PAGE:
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Investing in our planet: Earth Day at Fairhaven Park

Community members join forces to improve habitat and water quality at a local work party

Participants in the Fairhaven Park clean-up work to remove invasive plants around the Padden Creek area on April 23. Community members from across the county came to invest their time in the park. // Photo by Jenelle Baumbach

Members from throughout the community came together at Fairhaven Park for a work party on April 22, as a part of the city’s efforts to celebrate Earth Week.

Globally, the 2022 theme for Earth Day was “Invest in Our Planet.” 

One hundred eighteen Whatcom County community members showed their commitment to the pledge by showing up to the work party ready to get their hands dirty. 

The event was made possible by the City of Bellingham in coordination with various non-profit organizations and clubs.

The co-presidents of the Rotaract Club at Western Washington University, Lily Storbeck and Zachary Connor volunteered alongside others.

“Investing in our planet invests in humans,” Storbeck said. “This is our greatest resource and it's the backbone of everything we value, we have to protect it.”

The work consisted of removing large plots of English Ivy and other invasive plants from areas around Padden Creek. Over the duration of the work party, areas that were once swamped with the invasive ivy plants became uncovered and ready for tree planting.

The Whatcom Million Trees Project was one of the organizations involved in facilitating this event, aided by their commitment to protecting and planting trees across the community.

“All this site preparation work that we do and the city does is an important piece of it,” said Michael Feerer, Executive Director of Whatcom Million Trees Project, “Because the glorious moment of planting a tree is only ten minutes of what can be months of work beforehand.”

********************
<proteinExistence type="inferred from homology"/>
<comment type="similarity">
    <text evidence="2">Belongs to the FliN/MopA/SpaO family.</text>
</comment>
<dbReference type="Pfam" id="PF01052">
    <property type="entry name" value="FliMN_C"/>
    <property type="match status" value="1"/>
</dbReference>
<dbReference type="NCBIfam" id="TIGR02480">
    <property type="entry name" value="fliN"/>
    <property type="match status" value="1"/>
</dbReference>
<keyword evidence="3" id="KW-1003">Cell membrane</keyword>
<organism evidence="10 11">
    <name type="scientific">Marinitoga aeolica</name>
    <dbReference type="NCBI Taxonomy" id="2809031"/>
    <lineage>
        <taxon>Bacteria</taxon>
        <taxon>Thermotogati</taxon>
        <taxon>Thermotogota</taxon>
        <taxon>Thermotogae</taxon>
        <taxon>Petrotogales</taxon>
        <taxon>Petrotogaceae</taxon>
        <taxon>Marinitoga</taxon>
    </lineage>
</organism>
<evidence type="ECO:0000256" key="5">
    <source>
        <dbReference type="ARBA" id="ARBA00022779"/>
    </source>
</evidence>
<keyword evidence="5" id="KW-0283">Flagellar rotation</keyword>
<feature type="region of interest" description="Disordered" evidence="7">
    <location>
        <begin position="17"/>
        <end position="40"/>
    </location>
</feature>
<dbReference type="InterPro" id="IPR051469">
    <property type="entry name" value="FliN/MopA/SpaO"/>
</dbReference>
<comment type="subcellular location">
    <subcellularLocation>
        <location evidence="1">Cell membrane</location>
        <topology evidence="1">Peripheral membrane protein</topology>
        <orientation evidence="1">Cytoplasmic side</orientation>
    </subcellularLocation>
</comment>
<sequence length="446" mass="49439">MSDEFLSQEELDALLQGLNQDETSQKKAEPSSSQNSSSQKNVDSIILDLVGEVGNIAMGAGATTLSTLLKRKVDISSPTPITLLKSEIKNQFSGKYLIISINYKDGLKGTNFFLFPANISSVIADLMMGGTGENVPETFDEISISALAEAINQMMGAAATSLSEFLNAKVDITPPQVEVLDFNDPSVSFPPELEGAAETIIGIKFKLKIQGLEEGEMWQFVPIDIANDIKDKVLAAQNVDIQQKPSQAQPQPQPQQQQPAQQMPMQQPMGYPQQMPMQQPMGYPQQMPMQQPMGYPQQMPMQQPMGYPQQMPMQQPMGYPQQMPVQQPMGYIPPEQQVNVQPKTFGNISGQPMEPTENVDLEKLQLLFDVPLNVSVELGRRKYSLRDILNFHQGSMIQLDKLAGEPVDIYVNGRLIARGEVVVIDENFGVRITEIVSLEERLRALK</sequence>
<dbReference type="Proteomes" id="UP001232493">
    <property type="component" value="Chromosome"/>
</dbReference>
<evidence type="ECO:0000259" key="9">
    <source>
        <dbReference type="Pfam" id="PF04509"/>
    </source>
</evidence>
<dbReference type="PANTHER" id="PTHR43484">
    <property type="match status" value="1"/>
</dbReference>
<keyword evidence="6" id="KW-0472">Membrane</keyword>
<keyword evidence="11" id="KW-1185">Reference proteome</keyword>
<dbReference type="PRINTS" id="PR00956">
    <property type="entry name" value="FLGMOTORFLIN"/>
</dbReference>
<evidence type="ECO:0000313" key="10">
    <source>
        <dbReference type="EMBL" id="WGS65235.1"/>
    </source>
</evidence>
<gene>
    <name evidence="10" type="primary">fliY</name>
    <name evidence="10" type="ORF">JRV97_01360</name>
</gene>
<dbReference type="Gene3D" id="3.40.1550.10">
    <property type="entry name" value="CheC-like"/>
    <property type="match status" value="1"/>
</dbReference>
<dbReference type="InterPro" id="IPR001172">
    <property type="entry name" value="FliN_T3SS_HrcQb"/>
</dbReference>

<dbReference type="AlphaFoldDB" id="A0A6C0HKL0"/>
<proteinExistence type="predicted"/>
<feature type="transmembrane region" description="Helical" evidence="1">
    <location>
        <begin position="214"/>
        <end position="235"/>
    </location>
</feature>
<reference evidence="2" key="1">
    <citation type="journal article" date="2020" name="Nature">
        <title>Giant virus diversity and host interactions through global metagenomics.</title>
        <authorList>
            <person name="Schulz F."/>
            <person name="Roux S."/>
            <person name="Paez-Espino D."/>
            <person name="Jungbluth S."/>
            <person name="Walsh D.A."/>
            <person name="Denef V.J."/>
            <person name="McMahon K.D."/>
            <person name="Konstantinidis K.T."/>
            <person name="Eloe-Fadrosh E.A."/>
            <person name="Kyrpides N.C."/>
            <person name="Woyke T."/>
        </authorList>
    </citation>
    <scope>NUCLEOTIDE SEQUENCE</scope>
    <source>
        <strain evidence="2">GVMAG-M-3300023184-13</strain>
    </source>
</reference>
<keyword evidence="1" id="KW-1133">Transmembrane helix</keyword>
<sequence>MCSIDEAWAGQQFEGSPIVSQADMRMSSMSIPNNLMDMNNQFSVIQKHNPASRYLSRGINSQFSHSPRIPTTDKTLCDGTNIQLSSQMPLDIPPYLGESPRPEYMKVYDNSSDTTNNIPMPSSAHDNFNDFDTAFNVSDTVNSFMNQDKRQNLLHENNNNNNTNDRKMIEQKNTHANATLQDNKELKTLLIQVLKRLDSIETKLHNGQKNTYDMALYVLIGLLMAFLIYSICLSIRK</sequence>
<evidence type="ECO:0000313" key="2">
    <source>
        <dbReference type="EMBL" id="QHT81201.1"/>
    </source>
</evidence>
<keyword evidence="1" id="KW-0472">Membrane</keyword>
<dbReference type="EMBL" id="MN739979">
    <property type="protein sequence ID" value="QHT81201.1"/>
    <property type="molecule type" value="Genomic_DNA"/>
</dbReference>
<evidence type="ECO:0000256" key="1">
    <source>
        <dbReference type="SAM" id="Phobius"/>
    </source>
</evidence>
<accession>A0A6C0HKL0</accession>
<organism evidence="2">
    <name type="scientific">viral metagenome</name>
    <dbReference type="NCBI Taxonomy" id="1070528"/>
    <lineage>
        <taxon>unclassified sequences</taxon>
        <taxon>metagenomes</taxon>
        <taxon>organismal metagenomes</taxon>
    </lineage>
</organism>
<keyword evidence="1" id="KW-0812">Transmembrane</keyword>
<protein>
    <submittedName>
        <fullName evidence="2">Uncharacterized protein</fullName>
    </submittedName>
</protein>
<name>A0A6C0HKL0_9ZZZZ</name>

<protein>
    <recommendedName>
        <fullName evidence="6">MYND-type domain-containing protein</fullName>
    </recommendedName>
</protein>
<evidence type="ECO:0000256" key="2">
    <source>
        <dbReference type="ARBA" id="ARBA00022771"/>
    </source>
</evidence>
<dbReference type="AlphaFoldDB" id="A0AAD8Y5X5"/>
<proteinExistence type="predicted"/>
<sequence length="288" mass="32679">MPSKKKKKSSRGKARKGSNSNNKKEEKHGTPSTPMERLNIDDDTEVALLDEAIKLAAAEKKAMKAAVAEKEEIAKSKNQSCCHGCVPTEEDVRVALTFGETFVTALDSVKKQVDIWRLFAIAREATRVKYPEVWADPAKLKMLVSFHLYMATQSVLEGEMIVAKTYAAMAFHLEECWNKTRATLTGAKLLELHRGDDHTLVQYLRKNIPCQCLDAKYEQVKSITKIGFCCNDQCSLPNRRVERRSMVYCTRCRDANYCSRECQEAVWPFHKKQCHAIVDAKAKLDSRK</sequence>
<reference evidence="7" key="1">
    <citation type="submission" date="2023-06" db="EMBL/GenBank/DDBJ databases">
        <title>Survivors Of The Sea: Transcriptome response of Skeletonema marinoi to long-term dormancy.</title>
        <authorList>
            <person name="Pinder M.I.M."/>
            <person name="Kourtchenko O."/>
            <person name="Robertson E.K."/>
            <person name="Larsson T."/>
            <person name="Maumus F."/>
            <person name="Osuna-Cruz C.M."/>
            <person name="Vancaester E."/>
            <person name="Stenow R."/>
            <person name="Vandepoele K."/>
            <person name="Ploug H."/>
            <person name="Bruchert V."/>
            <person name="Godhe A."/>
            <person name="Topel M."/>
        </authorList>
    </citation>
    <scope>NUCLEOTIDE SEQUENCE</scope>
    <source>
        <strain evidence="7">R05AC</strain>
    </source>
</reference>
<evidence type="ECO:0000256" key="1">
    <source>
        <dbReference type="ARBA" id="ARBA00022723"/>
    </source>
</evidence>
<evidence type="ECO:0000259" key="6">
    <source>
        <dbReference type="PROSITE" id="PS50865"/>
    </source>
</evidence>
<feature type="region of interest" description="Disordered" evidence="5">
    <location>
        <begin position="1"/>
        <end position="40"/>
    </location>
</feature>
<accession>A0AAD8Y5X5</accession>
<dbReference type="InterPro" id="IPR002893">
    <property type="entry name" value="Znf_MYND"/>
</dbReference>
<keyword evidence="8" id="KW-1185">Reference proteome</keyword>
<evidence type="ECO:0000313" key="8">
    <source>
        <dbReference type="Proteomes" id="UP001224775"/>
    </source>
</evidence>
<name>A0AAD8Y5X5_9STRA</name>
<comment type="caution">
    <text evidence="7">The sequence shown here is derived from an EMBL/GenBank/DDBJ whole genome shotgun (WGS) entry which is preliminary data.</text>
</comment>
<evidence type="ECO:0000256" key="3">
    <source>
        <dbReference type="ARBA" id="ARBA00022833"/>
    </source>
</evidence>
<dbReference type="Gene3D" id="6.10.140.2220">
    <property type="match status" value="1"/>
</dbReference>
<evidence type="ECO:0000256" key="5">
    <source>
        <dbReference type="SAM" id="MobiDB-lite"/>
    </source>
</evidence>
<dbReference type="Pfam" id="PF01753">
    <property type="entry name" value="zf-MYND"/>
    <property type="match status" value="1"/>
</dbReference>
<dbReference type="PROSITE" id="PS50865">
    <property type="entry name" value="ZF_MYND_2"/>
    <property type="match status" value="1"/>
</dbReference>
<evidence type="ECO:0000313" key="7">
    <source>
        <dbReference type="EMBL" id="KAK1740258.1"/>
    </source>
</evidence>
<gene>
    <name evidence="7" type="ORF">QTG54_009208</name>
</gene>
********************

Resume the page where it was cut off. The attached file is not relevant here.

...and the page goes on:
The event occurred outside the typical tree planting season, which usually occurs throughout the fall months. 

The city and other main organizers mentioned plans for future work parties in the Fairhaven Park area with the intent to plant trees where invasive ivy was removed. 

Along with this work party, the City of Bellingham put on several other events for Earth Week, many geared towards educating the public on how to do good for their community and environment locally.

“There is both a place for awareness and action,” said Stefanie Cilinceon, environmental outreach and education specialist for Bellingham Public Works. “In order to want to protect something, it's helpful to already appreciate it.”

Cilinceon explained that the event was an opportunity to both benefit water quality, local wildlife and salmon species as well as provide the public the ability to invest their time back into their community and environment.

As a business and sustainability major at Western, Connor emphasized the importance to him of investing in the planet.

Fairhaven Park Clean Up - 2 of 2

As the event progressed, large swaths of invasive English Ivy were removed from Fairhaven Park. // Photo by Jenelle Baumbach

“It's a way to bring our community together across different groups and do good for the community and make the place more beautiful,” Connor said.

Both action and educational based aspects are equally important to help mobilize and inspire a generation to pledge to invest in our planet, according to local leaders, including Feerer. 

“I see all the time at work parties people come up to me and tell me that this is something that is building up a sense of hope in them instead of despair,” Feerer said.

Mayor Seth Fleetwood volunteered alongside community members for the work party and delivered closing remarks that promoted the Earth Week events as well as current and future efforts to implement sustainable infrastructure in the city.

Jenelle Baumbach

Jenelle Baumbach (she/her) is the city news editor for The Front this quarter. She is a senior studying political science and news/editorial journalism. Her past reporting broadly covers local politics, the city council and community interests. In her free time, she enjoys looking at maps and meandering around antique stores. You can reach her at or at

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